My dreams — the ones I’m just now willing to look at and explore. The ones I’m just now willing to admit. The ones I’m just now willing to see more vividly.
The fear of the future, collectively: the fear of what kind of world my daughter will grow up in; the fear of collective safety; the constantly-simmering anger around the needs of humans that continuously go unmet for the power of few.
The difference between being “unique” and being wholly ourselves, which might sometimes actually be boring and The Same and basic and bland but is most true.
What it can look like to not need to be the smartest or the best. What it can look like to embrace mediocrity where it is. What it can look like to stop trying so hard. What it can look like to own our shortcomings, the things that don’t come so naturally, the parts of us that aren’t so gifted or well-rehearsed.
The act of listening to the same song 5,000 times in a row every time I find a new song I love, and the sweetness of how long it takes for it to get old.
Separating conditioning and learned behavior from my truest, most real self.
- ’s new book about the price women pay to be good, and perhaps the price all of us pay when we distance ourselves from who we truly are for the perceived “benefit” of outside expectations, norms, rules, and gaze.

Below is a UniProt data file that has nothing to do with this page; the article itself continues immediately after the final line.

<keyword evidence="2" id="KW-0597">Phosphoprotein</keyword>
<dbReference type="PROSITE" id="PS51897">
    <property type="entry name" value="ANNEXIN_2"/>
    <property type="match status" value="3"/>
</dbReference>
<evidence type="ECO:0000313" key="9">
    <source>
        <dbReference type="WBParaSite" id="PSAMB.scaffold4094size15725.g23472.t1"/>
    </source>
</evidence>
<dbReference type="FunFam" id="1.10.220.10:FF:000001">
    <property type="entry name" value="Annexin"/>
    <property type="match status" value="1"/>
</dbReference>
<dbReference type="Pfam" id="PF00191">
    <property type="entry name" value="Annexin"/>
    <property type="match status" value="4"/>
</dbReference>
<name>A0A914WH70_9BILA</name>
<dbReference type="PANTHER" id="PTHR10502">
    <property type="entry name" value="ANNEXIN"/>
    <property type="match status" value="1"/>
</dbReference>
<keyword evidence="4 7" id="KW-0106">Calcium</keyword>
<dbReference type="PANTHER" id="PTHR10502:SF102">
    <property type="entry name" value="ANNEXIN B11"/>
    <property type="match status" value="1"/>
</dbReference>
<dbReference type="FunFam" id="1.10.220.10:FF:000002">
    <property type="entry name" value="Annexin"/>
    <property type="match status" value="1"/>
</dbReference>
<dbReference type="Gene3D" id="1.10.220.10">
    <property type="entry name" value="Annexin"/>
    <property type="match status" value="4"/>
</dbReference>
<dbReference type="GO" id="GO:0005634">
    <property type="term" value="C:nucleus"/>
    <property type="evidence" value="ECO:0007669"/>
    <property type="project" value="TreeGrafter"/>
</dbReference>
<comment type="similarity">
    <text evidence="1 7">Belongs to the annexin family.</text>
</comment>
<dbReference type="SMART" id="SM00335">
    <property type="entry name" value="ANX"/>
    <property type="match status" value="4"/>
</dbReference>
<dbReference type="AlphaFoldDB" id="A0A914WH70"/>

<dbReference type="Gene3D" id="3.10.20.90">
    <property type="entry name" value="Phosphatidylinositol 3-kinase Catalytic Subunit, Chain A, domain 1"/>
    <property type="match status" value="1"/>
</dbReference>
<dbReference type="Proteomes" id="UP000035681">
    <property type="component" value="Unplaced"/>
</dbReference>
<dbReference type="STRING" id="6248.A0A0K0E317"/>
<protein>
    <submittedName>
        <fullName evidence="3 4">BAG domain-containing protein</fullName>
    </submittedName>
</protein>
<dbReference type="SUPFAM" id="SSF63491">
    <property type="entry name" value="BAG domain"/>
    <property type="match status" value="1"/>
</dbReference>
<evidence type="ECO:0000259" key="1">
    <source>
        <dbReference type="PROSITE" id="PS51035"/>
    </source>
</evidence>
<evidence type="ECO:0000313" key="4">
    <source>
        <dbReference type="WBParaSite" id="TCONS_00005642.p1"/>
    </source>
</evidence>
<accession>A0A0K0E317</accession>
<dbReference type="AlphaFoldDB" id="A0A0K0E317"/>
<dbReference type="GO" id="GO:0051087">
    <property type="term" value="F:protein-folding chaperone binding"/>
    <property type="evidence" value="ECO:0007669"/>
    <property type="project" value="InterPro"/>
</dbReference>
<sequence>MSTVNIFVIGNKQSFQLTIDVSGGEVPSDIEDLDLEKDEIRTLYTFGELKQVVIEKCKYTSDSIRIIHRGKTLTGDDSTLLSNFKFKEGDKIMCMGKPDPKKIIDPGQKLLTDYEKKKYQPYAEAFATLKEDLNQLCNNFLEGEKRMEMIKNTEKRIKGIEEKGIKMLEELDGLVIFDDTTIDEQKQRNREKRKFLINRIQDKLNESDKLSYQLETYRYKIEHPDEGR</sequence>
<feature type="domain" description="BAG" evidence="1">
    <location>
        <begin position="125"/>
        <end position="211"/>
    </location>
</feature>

The idea that it might actually be more nourishing and healing to learn how to be with people and places and things that aren’t the most aligned instead of assuming we have to ONLY give energy to what is perfectly aligned.
The pure, unfiltered joy of children. The way society claims to love children but actually considers them In The Way. The gifts we get when we stop thinking a child’s job is to grow up and we instead drop into their Child-ness with them, meeting them in their wonder and remembering our own capacity to hold awe.
Managing expectations versus reality, and noticing where reality is actually okay and it’s my expectations that make it not seem okay.
My hesitancy to try new things that fall outside of roles or labels I’ve held, like make prints or art or stickers or tangible ways of engaging with my words and work. My thoughts have been, “I’m not an artist, I can’t do that.” I would never say that to someone else, so why is it so easy to say it to myself?
The simplicity available to us when we stop complicating what isn’t actually complicated.
Trusting people when they share kind or meaningful or loving feedback with me. Not dismissing it. Not assuming they’re just being nice.
Who I’m handing my agency and power over to — who I’m giving my own sense of self-assuredness to — who I’m listening to more than my own knowing.
Saying what needs to be said. Doing what needs to be done. Noticing where I’m waiting and asking if waiting is actually necessary and, if it isn’t, figuring out what I need to stop waiting and start taking aligned action.
The relief of learning to sink into right now, even when I’d rather be somewhere else. The relief of an open palm over a tight grip. The relief of having nowhere else to get to. The relief of being in the continuous practice of letting go.
Giving things the time they need. Not rushing toward clarity. Not rushing toward figuring out what it all means. Not rushing toward making meaning out of something that actually requires time. Not feeling like I need to explain anything to anyone before I’m ready to. Giving things, and myself, the time we need.
This felt good to write out. Thanks, as always, for being here.